Me: “Hi, [Manager], it’s [My Name]. My dad had to go to the hospital last night. He’s still there and going to be for a couple of days and since my mom is out of town and I’m an only child, I need to call off for tomorrow so I can stay with my dad and take care of their dog.”

Manager: *pause, then, clearly annoyed* “Well, isn’t there anyone else who can handle it?”

Me: “Well… no. Again, I’m an only child and my mother is out of town.”

Manager: *again, obviously annoyed* “Well, I GUESS if you have to.”

Me: *fuming*

(The kicker? This was the same manager who FREQUENTLY called off or went home for migraines. I understand that migraines can be debilitating, but you’d think a person like that would have some sympathy. Guess not.)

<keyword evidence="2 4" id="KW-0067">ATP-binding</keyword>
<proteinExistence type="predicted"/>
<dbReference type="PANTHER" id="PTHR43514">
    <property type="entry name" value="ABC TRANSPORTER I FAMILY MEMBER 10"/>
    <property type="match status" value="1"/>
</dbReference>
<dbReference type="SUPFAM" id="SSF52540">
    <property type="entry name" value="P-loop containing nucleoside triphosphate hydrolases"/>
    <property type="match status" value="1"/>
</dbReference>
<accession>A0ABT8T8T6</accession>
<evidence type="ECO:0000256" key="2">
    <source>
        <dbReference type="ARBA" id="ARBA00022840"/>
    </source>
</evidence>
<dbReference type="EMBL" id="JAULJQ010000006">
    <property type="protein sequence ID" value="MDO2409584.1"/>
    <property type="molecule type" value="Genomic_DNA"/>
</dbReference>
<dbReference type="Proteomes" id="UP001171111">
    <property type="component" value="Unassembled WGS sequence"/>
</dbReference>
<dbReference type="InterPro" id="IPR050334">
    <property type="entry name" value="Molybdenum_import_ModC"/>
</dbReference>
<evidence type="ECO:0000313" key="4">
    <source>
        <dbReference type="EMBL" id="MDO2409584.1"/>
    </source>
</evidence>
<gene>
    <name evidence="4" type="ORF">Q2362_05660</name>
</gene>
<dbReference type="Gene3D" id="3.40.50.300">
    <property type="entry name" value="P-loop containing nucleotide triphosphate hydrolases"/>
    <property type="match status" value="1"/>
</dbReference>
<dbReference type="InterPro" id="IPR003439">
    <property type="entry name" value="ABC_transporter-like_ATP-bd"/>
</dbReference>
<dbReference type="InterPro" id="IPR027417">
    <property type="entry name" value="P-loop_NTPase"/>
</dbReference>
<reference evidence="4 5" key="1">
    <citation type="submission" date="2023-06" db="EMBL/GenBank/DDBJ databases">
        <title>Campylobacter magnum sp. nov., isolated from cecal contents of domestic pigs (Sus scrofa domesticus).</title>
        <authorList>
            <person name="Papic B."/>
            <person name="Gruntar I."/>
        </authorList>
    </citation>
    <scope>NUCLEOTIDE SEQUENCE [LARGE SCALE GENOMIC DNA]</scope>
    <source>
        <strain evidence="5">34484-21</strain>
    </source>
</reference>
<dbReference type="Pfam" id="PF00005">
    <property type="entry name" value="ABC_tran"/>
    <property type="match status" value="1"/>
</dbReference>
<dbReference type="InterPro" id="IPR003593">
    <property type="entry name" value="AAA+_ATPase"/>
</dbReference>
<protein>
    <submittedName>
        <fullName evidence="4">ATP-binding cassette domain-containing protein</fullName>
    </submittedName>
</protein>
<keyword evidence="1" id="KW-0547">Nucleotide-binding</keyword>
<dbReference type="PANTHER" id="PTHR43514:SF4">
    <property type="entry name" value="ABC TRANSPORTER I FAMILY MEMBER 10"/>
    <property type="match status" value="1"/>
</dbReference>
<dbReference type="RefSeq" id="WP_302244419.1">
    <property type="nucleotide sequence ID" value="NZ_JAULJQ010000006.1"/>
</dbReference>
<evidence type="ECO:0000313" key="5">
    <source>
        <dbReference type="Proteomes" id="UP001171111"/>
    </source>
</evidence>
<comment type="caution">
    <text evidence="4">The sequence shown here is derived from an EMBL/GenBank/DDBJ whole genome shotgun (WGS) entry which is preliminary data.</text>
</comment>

If Only You Could Listen To Yourself

| Chesterfield, England, UK | Working | July 14, 2017

(I wear hearing aids and every so often have to visit audiologists and nurses to have my hearing retested, or new fittings done, or on the odd occasion to have my ears washed out. No matter who I see, the same thing always happens.)

Me: “Hi, I’m here to get my hearing checked. Noises and sounds seem to be quieter than usual recently.”

Audiologist: “Okay, please take a seat and remove your aids and pop them on this tissue on the desk whilst I have a look.”